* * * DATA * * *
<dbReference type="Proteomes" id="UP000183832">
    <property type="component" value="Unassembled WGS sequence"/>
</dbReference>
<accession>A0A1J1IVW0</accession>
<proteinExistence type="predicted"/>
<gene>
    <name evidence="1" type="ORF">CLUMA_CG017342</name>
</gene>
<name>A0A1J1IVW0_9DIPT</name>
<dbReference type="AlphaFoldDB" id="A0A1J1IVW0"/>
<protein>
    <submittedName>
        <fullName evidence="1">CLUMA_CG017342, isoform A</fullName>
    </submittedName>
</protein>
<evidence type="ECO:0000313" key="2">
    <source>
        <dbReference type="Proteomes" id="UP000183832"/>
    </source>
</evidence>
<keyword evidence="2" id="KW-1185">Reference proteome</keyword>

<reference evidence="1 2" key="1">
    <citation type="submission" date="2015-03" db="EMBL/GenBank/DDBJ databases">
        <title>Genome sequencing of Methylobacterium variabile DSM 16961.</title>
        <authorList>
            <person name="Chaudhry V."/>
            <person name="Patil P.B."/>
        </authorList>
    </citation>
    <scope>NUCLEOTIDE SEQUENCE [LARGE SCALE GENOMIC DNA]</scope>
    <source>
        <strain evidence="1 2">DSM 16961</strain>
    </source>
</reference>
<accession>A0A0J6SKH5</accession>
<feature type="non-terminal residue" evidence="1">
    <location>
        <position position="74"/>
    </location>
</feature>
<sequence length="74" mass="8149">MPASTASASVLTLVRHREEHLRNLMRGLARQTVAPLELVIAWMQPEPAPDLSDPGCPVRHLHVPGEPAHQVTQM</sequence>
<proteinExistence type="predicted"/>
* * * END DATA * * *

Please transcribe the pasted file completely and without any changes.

<dbReference type="Proteomes" id="UP000183832">
    <property type="component" value="Unassembled WGS sequence"/>
</dbReference>
<accession>A0A1J1IVW0</accession>
<proteinExistence type="predicted"/>
<gene>
    <name evidence="1" type="ORF">CLUMA_CG017342</name>
</gene>
<name>A0A1J1IVW0_9DIPT</name>
<dbReference type="AlphaFoldDB" id="A0A1J1IVW0"/>
<protein>
    <submittedName>
        <fullName evidence="1">CLUMA_CG017342, isoform A</fullName>
    </submittedName>
</protein>
<evidence type="ECO:0000313" key="2">
    <source>
        <dbReference type="Proteomes" id="UP000183832"/>
    </source>
</evidence>
<keyword evidence="2" id="KW-1185">Reference proteome</keyword>

<reference evidence="1 2" key="1">
    <citation type="submission" date="2015-03" db="EMBL/GenBank/DDBJ databases">
        <title>Genome sequencing of Methylobacterium variabile DSM 16961.</title>
        <authorList>
            <person name="Chaudhry V."/>
            <person name="Patil P.B."/>
        </authorList>
    </citation>
    <scope>NUCLEOTIDE SEQUENCE [LARGE SCALE GENOMIC DNA]</scope>
    <source>
        <strain evidence="1 2">DSM 16961</strain>
    </source>
</reference>
<accession>A0A0J6SKH5</accession>
<feature type="non-terminal residue" evidence="1">
    <location>
        <position position="74"/>
    </location>
</feature>
<sequence length="74" mass="8149">MPASTASASVLTLVRHREEHLRNLMRGLARQTVAPLELVIAWMQPEPAPDLSDPGCPVRHLHVPGEPAHQVTQM</sequence>
<proteinExistence type="predicted"/>